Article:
This sidebar series to our Jacques Demy retrospective presents some of the director's formative cinematic influences, including the classic musicals Singin' in the Rain and An American in Paris and films by Bresson, Cocteau, Vigo and Visconti.
Due to a programming change, Paradise Lost will not be screening as part of Paradise Regained: Demy's Favourites. It has been replaced with The Blue Angel. We apologize for any inconvenience.
Expanding and enriching our Jacques Demy retrospective, this summer-long survey of great American and European classics, all of them personal favourites of Demy, attests to the French master's exquisite and wide-ranging taste.
Not since the Cinematheque featured a sidebar of two dozen of "Fassbinder's Favourites" to accompany the retrospective dedicated to Rainer Werner Fassbinder a decade ago have we accorded a sort of similar posthumous "carte blanche" to a director, and few deserve the honour more than Jacques Demy. As ravenously cinephilic as Fassbinder, and with some striking overlaps in taste (Visconti, Bresson, Mankiewicz, Hawks, Ray, Sternberg et al.), Demy was born movie-mad, as Jacquot de Nantes (screening on July 9) reveals, and followed the fashion of his confreres in the nouvelle vague by filling his films, from the first feature forward, with homages to his favourite movies and directors. (Demy dedicated his debut feature Lola to his acknowledged mentor Max Ophüls, the film's title referring to the latter's legendary Lola Montès.)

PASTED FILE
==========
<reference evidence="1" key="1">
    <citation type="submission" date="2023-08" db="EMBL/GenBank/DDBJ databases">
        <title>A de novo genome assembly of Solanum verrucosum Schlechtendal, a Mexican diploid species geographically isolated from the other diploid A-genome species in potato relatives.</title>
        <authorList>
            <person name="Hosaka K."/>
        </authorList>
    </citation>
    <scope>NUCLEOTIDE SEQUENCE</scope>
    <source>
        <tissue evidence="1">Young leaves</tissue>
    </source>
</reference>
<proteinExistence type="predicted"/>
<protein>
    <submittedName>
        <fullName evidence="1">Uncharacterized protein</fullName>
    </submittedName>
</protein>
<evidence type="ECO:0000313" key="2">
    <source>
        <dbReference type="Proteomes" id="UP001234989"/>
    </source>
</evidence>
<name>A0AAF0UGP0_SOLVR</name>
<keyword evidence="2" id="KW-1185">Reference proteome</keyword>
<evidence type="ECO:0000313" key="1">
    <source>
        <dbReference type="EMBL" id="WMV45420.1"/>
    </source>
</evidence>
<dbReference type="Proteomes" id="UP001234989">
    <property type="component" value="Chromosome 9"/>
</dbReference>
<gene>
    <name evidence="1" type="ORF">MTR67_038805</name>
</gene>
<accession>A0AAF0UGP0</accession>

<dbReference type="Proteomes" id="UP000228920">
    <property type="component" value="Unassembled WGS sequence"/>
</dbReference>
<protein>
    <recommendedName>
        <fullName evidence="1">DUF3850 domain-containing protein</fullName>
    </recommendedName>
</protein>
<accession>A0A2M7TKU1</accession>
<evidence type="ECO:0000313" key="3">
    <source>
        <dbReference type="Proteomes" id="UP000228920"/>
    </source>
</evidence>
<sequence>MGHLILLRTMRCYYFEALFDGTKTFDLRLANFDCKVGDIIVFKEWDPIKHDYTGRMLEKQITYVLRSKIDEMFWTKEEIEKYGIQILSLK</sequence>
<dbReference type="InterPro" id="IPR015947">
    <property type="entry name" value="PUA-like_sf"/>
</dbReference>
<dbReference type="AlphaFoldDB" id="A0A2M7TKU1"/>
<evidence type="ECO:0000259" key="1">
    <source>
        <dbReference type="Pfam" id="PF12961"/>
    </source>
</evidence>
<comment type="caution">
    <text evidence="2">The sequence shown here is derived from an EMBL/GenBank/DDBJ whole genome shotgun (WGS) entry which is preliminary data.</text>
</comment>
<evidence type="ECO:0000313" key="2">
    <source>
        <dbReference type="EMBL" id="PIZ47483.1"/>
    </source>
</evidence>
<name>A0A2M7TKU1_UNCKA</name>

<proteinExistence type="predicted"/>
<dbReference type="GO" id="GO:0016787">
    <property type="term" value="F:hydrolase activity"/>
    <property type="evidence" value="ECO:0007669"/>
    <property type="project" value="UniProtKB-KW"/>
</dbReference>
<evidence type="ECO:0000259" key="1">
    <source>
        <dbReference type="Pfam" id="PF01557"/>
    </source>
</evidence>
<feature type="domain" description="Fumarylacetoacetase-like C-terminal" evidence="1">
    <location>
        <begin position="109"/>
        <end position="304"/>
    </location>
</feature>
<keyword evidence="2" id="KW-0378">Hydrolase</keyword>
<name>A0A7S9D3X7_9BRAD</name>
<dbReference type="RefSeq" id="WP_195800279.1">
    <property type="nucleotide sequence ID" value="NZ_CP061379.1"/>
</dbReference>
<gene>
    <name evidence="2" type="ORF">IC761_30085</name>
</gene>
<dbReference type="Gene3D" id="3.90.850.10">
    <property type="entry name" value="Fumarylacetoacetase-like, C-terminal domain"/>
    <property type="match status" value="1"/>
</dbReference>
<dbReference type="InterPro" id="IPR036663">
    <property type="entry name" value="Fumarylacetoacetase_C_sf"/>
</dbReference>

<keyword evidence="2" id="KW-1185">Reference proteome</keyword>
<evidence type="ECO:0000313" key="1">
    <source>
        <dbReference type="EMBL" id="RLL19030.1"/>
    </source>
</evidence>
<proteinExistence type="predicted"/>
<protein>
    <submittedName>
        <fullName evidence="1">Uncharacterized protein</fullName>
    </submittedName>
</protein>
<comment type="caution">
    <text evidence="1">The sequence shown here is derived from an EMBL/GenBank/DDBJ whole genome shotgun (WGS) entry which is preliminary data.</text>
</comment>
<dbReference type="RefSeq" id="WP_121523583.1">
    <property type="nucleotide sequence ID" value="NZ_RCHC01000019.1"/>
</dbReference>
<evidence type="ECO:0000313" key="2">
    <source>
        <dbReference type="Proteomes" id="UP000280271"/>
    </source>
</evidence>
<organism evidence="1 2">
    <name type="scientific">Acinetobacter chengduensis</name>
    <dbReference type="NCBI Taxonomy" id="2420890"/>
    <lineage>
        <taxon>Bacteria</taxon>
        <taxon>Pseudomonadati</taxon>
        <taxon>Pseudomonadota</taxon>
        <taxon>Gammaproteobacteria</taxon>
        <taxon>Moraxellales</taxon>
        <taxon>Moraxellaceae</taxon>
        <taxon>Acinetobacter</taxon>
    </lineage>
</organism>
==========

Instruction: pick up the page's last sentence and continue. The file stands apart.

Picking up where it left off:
Demy's nods to his preferences and precedents were often obvious — the casting of Gene Kelly in The Young Girls of Rochefort or Micheline Presle in Donkey Skin, Demy's remaking Orphée in Parking — but they were sometimes furtive or circuitous: in Lola, one glimpses an old photograph of Elina Labourdette (cast in the film as the man-eating Mme. Denoyers) that is a production still of the actress in her cabaret attire in Bresson's Les Dames du Bois du Boulogne, while Catherine Deneuve turns up on a magazine cover in Model Shop. Sometimes Demy makes his homage do double duty: that reference to Les Dames in Lola is also an invocation of Cocteau, who wrote the acidulous script for Bresson's film. Though Vincente Minnelli would seem to be Demy's lodestar (Three Seats for the 26th pays extended tribute to the Hollywood auteur), Cocteau is the more ubiquitous influence. Gilbert Adair discerns everywhere in Demy's cinema "Cocteau, the spidery watermark of whose profile is clearly stamped on Demy's subject matter (though the dockside bars of Cocteau's stories are considerably more louche) and, especially, dialogue.… Cocteau coined an idiom that was both precious and realistic; and with Demy this same stylized realism is, as it were, the pill to help the sugar go down."
In this selection, which could have easily run to dozens of other titles, one finds the cardinal qualities of Demy's cinema in the films he loved: romantic fatalism and studio artifice (White Nights); delirious song and dance (Singin' in the Rain, An American in Paris); a swirling and crane-crazy camera style (The Earrings of Madame de...); lyrical romanticism (L'Atalante); a taste for tough, outgoing actresses (Anna Magnani, Bette Davis, Maria Casarès, Joan Crawford) and terse, inward actors (Martin Lassalle, Sterling Hayden); and an emphasis on singular mise-en-scène and the occasional mise-en-abyme that create insular, time-tricked worlds (Pickpocket). The rhyming epigraph Demy appended to Lola — "Pleure qui peut, rit qui veut" ("Cry if you can, laugh if you want") — might not extend to every film in this selection — one or two are dry-eyed and mirthless — but all sanctify Demy's supreme taste in cinema and his passion for films that enchant, overwhelm or, as the French would say, bouleversent.
— James Quandt